President Barack Obama’s stimulus plan and Gov. Pat Quinn’s proposed budget provides billions of dollars for education, but how much of that money will be spent on arts programs for Chicago school children?
No one really knows what amount from the $100 billion in stimulus for education or the governor’s $10.8 billion allocated for schools will target the arts. A combination of private and discretionary funds for the arts may again be necessary, despite an increase of $2.5 billion in the Illinois budget, the biggest in the state’s history.
“Whatever is decided in the local education offices will be moved to the mayor’s office…planned, and decisions made,” said David Roche, director of the office of arts education at Chicago Public Schools.
The Illinois Arts Alliance, a non-profit advocacy organization, conducted a state assessment in 2005 which revealed some troubling findings, according to executive director Ra Joy. Some 20 percent of surveyed principals said their schools had no arts education programs.
Fortunately, Illinois has made some progress over the past four years, Joy said. The Arts and Foreign Language grant program, initiated through the Illinois Department of Education, has allocated $4 million exclusively to arts education in 2009.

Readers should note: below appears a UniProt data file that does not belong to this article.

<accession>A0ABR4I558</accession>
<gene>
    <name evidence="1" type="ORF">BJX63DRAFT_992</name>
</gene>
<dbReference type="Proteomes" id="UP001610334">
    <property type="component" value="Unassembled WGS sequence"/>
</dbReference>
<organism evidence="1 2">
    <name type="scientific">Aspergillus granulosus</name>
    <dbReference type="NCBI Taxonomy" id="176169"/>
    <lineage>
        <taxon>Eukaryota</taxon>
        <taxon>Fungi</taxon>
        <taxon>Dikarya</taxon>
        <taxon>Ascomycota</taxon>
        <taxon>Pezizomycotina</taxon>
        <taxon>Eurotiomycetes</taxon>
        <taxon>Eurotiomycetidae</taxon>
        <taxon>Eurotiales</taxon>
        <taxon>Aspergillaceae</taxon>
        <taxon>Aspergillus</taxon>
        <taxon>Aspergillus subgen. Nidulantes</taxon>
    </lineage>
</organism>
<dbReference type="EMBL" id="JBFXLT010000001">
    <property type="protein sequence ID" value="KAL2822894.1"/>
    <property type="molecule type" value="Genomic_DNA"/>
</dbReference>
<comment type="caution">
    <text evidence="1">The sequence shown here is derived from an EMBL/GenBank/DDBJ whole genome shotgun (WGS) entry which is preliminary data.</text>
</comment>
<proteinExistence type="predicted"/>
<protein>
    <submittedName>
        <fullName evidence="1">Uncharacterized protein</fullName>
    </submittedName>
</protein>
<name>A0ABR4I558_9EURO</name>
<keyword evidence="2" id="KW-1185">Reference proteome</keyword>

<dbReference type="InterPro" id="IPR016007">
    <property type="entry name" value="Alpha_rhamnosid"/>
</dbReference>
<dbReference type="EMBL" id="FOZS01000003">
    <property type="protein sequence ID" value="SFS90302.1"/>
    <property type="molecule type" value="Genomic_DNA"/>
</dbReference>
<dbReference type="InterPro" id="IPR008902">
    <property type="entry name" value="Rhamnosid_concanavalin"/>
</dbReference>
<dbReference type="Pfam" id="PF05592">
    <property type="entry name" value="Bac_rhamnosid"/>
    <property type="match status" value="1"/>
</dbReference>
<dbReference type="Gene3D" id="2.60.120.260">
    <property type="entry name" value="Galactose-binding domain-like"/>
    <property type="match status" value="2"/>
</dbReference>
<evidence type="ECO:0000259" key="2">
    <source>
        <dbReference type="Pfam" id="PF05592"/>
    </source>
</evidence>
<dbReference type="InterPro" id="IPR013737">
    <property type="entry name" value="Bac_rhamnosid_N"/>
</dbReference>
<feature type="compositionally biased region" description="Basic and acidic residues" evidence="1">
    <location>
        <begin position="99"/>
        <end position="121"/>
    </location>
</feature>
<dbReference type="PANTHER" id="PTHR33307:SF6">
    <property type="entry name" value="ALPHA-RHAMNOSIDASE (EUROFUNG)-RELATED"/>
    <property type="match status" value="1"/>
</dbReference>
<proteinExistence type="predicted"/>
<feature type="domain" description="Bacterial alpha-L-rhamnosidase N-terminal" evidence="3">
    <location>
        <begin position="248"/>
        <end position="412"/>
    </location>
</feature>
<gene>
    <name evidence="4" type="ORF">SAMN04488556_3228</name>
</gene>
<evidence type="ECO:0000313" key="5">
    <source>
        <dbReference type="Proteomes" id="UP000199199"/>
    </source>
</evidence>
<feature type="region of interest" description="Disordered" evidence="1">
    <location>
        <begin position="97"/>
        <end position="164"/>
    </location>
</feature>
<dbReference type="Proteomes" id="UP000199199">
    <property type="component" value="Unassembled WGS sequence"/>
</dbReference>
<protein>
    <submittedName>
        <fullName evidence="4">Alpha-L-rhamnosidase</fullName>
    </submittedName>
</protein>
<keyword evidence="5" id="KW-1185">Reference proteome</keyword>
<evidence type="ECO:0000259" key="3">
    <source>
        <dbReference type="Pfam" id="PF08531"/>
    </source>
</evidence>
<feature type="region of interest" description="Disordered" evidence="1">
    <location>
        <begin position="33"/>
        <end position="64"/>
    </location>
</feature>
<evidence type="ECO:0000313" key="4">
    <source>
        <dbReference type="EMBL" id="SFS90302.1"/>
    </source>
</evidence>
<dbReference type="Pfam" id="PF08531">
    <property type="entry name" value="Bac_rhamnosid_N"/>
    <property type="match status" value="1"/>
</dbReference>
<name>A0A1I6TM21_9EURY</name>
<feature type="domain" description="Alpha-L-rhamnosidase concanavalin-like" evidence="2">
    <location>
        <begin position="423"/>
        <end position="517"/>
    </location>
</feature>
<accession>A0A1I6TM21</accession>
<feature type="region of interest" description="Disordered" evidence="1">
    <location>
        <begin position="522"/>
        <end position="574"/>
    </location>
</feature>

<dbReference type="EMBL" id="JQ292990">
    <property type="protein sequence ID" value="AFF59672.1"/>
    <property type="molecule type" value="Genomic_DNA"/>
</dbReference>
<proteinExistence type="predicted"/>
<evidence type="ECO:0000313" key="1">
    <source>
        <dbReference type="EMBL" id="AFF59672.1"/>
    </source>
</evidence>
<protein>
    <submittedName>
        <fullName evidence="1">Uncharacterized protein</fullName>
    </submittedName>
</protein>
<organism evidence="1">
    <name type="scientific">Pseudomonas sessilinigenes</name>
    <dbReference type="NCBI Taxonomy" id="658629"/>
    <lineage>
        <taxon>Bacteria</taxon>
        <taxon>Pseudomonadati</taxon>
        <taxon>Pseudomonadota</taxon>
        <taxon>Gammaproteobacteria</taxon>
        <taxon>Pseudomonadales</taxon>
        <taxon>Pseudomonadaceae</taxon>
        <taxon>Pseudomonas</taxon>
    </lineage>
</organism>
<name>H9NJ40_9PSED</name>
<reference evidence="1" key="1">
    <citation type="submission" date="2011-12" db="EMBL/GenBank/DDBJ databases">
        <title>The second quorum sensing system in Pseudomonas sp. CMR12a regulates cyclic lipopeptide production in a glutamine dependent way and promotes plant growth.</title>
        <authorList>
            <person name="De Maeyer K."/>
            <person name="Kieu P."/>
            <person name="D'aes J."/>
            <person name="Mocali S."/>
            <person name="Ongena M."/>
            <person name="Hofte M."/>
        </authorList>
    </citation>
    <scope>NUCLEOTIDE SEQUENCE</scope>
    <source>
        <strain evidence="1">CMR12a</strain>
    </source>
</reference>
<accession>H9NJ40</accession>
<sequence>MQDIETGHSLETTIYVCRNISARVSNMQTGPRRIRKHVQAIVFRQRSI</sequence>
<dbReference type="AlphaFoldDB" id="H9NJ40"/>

“We try to raise awareness of the value of arts and arts education in the general assembly,” Joy said of the Alliance and its partnership with the state government.
However, statistics show that this may not be enough for lower income neighborhoods where education programs suffer the most. So, Chicago Public Schools have turned to non-profit organizations to provide art instructors to a school system that cannot fund them, Roche said.
One such source is nonprofit Chicago West Community Music Center, located in the Garfield Park Golden Dome, 100 N. Central Park. The 10-year-old, after-school program provides dance and music programs to West Side kids. Nonprofit Chicago Arts Learning Initiative hopes to create a more robust arts program in schools, and add to the 800 certified teachers currently in the system, according to Julie Adrianopoli, a consultant for the Initiative.
“Arts education can’t solely be supported by funding through these grants,” Adrianopoli said, explaining that the Chicago Public School system needs to provide more money to keep these programs afloat.
How the stimulus money will be distributed to the arts programs, and under what parameters, will be fashioned in the mayor’s office. The official breakdown of Gov. Quinn’s education budget will be released in May.
Terry Dean contributed to this story.